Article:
Imagine that you're back in elementary school, having a discussion on the playground with one of your classmates. It goes something like this:

You: My dad can beat up your dad!

Classmate: Nuh-uh!

What is the proper response here? For me, it is and has always been, "Uh-huh!" But in the past few years, I've been hearing "Yuh-huh!" At first it was just in a few TV shows (I think I've heard it in "Friends"), and then I saw it written in a comic strip or two. When I really started to take notice was when my son Doug got to be old enough to have these kinds of conversations, and always said "Yuh-huh," never "Uh-huh." That was interesting, because he certainly didn't acquire yuh-huh from me (any more than I acquired uh-huh from my parents). He must have gotten it from his peers, which meant that they were all saying yuh-huh, too. To make a hasty generalization out of it, there seems to be a generational shift from uh-huh to yuh-huh.

I asked some people about this a few years ago, and got some anecdotal support of the hypothesis. For example, here's what Glen said:

I've noticed the gradual emergence of "yuh-huh" as the response of choice. It's often been used in Buffy the Vampire Slayer by Dawn, Buffy's 15-year-old younger sister. The younger someone is, the more likely they are to say "yuh-huh" instead of "uh-huh." But I'm old enough that I still prefer "uh-huh."

And another guy told me that he used to say uh-huh, but picked up yuh-huh from his kids.

When I did an Internet search, I found:

  1. several attestations of nuh-uh and uh-huh close to each other

  2. many more attestations of nuh-uh and yuh-huh close to each other, the oldest of which seems to be a 2000 episode of The Simpsons (though there are a couple of scripts from Friends episodes that might be older).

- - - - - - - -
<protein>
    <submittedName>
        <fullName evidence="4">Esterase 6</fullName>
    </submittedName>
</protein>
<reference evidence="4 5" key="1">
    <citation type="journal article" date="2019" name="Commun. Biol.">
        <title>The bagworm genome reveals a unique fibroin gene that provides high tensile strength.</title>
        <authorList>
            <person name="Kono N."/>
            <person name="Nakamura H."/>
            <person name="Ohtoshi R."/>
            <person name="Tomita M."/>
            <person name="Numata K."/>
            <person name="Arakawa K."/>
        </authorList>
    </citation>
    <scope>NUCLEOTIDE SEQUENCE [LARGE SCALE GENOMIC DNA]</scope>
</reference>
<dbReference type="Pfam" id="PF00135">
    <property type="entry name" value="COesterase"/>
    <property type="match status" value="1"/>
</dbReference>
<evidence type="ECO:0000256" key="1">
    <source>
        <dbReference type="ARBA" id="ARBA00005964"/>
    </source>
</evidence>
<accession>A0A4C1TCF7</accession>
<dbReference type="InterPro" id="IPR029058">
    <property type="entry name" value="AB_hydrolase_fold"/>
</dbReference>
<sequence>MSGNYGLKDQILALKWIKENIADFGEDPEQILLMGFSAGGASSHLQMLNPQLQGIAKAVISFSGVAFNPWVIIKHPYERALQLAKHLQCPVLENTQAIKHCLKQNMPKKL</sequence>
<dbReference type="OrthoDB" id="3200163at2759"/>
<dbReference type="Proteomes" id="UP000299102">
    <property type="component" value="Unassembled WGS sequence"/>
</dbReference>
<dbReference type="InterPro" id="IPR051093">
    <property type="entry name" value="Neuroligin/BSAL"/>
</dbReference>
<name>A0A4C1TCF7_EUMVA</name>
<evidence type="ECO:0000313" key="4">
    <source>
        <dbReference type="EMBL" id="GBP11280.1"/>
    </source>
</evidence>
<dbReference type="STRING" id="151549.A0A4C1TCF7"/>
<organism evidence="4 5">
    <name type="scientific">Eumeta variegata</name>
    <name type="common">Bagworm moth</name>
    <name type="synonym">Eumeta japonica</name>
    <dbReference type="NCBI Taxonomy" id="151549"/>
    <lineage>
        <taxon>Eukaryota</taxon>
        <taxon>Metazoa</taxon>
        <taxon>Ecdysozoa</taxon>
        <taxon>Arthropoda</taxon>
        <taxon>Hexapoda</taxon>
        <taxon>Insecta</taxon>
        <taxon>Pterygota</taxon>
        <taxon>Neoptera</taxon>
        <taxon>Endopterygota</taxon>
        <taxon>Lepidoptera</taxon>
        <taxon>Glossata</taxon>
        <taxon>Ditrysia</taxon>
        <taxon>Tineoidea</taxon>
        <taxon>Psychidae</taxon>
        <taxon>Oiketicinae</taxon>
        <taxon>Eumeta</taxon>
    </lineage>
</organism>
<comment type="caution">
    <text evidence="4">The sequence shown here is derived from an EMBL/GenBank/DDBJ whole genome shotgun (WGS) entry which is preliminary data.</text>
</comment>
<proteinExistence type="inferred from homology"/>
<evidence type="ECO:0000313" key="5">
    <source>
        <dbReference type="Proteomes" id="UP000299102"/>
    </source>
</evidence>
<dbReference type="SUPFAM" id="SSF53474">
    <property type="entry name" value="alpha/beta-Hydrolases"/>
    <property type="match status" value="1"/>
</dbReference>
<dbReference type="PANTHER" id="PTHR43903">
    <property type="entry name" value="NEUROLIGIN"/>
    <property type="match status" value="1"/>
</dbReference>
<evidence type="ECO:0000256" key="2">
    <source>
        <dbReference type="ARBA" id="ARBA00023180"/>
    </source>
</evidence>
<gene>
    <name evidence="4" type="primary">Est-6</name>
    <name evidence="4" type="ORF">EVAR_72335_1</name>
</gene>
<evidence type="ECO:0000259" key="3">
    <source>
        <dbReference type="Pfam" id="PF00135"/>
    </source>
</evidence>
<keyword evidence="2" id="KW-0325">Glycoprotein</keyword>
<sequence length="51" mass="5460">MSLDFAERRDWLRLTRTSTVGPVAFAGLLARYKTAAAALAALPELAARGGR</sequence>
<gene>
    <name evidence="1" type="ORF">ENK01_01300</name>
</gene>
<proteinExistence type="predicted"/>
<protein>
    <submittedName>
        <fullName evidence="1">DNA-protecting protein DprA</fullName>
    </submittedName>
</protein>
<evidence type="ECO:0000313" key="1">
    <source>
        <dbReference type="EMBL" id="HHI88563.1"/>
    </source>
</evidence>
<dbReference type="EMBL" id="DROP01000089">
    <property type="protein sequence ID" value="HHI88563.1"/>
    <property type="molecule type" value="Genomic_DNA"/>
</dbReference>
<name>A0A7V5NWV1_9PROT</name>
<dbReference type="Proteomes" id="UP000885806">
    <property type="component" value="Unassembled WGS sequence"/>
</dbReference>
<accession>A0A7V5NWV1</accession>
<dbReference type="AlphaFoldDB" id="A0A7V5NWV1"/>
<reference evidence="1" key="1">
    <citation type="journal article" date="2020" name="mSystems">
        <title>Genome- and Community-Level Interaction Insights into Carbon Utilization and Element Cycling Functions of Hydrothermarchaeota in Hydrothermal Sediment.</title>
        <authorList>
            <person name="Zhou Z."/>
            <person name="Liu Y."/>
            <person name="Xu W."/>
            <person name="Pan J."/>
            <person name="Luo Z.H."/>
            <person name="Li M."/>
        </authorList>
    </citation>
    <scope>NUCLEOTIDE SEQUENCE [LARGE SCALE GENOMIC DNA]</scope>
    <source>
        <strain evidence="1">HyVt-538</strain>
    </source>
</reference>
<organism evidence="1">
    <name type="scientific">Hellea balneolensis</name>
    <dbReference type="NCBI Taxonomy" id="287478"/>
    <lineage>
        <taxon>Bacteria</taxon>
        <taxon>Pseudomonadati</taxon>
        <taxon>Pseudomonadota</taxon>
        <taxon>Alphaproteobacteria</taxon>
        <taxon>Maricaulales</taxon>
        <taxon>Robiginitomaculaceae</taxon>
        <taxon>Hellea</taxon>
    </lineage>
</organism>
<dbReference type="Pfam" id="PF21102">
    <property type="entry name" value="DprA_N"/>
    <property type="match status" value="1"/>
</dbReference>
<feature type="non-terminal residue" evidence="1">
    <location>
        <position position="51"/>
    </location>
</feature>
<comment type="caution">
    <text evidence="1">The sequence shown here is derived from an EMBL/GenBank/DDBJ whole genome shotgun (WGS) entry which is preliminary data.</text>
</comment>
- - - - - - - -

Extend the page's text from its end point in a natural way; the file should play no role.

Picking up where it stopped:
3. no cases in which a person uses both uh-huh and yuh-huh in response to nuh-uh

  4. several cases in which a person uses both uh-huh and yuh-huh, but in these cases, uh-huh is always the conversation-continuing particle, not an emphatic affirmation

  5. an entry for yuh-huh (but not uh-huh) in a listing of (I think) Pittsburgh English vocabulary

The last item was interesting, since it meant that maybe yuh-huh was more of a regional thing, which was now spreading.

But the most intriguing hypothesis on the origin of yuh-huh came from a comment from my parents: Although I've been using nuh-uh since I was a little kid, even it seems to have come on the scene within the last two generations or so. Before nuh-uh, there was uh-uh (also written unh-uh or unh-unh) If nuh-uh arose as a blending of uh-uh and no, then maybe yuh-huh is just a delayed analogical blending of uh-huh and yeah. Schematically:

uh-uh — merge with no --> nuh-uh

uh-huh — merge with yeah --> fill in the blank

Analogy is known to be a powerful force in language change (see for example my previous posts on backformation, here and here), but as for whether the scenario above is actually what happened, I don't know.